Yasko believes part of the resolution lies in eliminating the stigma of mental illness, not only for artists, but for people in general. He also thinks artists living with mental illness should be recognized for contributing, whether through their art or through work they do in their community.

“A lot of people maybe take that for granted about just how much energy it takes, if you are struggling to make it through the day, and then, on top of that, you're doing amazing things,” he says. “So I just thought they should be applauded and that should be appreciated.”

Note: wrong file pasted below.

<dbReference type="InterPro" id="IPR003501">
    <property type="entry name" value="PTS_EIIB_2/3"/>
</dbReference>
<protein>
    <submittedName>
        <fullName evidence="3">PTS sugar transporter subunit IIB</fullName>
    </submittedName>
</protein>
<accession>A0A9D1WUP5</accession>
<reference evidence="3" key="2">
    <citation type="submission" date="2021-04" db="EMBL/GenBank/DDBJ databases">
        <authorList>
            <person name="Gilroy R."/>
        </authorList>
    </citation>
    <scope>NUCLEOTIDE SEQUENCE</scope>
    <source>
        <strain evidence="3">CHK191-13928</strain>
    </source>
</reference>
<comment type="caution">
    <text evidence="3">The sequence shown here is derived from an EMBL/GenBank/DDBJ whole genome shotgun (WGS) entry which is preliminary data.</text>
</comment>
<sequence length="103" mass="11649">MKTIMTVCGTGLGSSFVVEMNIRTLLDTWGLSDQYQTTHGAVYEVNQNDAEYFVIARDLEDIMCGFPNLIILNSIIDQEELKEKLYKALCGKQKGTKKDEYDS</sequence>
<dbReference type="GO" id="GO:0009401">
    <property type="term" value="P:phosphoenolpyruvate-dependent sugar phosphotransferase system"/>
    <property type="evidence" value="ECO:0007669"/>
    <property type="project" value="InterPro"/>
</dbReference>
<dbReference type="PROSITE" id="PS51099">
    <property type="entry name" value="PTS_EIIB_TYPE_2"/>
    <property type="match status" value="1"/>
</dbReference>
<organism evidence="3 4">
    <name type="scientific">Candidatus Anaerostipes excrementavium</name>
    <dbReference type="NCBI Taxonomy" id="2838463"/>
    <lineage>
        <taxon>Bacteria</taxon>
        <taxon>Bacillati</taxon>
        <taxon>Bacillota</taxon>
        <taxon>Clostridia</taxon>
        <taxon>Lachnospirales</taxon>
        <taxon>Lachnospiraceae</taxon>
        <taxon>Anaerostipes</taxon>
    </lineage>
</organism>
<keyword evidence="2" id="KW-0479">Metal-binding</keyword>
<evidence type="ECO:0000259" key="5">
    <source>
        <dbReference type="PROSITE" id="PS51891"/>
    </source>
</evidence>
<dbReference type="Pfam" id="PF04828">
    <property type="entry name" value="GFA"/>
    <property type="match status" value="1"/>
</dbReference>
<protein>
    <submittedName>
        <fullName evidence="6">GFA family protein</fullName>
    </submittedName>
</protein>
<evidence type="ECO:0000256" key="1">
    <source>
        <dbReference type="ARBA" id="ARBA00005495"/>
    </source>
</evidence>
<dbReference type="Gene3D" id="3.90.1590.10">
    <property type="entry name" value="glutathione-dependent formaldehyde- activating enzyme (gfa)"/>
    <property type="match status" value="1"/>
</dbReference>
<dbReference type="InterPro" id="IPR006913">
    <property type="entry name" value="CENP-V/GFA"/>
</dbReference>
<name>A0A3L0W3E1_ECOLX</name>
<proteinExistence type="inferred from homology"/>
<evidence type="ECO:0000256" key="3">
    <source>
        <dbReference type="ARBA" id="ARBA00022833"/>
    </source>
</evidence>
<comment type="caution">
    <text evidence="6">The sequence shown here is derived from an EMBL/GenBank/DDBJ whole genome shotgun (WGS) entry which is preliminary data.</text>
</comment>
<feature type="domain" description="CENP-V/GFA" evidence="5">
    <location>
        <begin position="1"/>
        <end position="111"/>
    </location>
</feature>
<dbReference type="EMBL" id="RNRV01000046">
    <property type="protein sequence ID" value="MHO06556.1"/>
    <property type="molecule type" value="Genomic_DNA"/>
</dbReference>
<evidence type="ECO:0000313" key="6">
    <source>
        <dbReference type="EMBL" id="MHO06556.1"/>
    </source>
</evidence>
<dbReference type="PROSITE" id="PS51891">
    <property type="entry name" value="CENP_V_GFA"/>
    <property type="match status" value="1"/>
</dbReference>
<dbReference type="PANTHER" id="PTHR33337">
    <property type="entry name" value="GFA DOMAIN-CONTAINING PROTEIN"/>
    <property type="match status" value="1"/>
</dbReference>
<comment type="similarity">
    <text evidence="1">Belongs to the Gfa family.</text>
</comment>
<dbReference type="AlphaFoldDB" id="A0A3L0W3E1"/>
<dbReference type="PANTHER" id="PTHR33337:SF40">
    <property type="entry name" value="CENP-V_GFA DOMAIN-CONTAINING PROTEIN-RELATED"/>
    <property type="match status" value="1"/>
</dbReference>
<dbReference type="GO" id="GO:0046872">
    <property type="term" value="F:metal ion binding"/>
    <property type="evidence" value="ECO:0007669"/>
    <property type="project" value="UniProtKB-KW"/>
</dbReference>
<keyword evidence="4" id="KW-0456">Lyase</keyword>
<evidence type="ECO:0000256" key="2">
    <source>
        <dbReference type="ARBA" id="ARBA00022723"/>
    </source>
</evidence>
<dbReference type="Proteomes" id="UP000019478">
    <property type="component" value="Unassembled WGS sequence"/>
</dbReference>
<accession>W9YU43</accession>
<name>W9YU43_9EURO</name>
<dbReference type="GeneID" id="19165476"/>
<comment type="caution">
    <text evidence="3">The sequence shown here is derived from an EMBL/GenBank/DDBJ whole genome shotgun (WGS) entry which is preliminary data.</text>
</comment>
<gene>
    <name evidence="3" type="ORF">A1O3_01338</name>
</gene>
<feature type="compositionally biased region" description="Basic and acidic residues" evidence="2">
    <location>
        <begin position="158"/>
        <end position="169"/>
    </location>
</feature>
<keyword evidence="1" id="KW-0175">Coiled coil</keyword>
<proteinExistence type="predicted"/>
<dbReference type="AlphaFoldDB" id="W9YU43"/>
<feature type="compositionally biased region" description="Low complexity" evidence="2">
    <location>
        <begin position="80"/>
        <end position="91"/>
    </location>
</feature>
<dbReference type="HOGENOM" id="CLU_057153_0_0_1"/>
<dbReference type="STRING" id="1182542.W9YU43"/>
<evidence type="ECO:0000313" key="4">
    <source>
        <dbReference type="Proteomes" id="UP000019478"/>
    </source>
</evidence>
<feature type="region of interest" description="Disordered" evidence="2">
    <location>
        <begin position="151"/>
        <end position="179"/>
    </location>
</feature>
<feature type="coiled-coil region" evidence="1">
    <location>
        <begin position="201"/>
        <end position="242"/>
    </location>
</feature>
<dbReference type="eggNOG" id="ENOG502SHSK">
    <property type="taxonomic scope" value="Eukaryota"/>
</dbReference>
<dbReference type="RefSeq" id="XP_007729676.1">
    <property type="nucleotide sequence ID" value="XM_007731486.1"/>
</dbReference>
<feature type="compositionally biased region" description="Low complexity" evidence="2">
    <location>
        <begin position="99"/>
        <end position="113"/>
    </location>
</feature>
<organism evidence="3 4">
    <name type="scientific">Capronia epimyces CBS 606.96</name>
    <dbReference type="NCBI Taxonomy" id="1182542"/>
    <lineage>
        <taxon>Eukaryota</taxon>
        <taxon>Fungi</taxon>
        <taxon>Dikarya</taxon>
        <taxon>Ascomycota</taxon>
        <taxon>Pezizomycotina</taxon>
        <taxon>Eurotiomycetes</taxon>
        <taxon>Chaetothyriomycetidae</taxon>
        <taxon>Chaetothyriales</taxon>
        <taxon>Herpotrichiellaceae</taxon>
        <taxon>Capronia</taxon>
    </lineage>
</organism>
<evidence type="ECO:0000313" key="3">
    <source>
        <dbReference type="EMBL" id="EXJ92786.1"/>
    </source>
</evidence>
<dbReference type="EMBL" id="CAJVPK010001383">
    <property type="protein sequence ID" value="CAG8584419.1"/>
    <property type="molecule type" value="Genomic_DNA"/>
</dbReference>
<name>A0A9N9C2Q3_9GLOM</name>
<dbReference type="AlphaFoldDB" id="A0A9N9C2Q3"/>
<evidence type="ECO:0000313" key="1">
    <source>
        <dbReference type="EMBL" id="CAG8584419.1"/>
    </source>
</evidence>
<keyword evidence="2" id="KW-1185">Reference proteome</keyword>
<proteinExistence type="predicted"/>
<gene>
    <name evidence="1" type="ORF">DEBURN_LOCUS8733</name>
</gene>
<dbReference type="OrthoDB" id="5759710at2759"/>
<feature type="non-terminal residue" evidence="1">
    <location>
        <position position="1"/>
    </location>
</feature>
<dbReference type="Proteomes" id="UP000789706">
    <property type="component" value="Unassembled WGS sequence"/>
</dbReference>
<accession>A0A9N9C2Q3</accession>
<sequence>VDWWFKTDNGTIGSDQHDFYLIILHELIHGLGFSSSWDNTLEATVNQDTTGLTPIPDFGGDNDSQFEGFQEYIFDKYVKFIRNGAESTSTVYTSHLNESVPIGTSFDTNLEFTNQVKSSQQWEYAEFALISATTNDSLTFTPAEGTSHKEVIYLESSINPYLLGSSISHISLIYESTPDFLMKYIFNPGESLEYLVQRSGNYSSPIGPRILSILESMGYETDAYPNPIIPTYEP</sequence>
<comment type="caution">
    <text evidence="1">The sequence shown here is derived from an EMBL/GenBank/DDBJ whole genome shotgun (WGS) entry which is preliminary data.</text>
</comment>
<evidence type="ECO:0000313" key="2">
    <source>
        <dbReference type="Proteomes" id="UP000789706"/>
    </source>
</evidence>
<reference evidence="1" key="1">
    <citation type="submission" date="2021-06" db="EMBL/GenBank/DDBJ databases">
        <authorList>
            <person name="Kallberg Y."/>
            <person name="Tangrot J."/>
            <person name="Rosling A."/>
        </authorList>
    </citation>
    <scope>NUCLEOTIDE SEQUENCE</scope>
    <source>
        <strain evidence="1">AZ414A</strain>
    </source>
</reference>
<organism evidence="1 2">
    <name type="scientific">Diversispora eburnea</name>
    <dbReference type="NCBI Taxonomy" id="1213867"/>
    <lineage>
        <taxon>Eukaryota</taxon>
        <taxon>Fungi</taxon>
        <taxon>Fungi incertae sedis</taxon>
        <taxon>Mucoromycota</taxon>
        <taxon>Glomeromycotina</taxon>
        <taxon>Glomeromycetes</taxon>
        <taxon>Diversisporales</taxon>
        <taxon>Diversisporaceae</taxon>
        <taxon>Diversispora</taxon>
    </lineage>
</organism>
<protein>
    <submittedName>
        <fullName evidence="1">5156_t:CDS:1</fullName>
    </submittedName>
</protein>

If you or a loved one are in need of immediate support, help is available 24/7 at the National Suicide Prevention hotline: 800-273-8255.

Amanda Waltz is A&E editor at Pittsburgh City Paper, where this story first appeared.

This story was produced as part of "Pittsburgh's Missing Bridges," a collaborative reporting project by the Pittsburgh Media Partnership.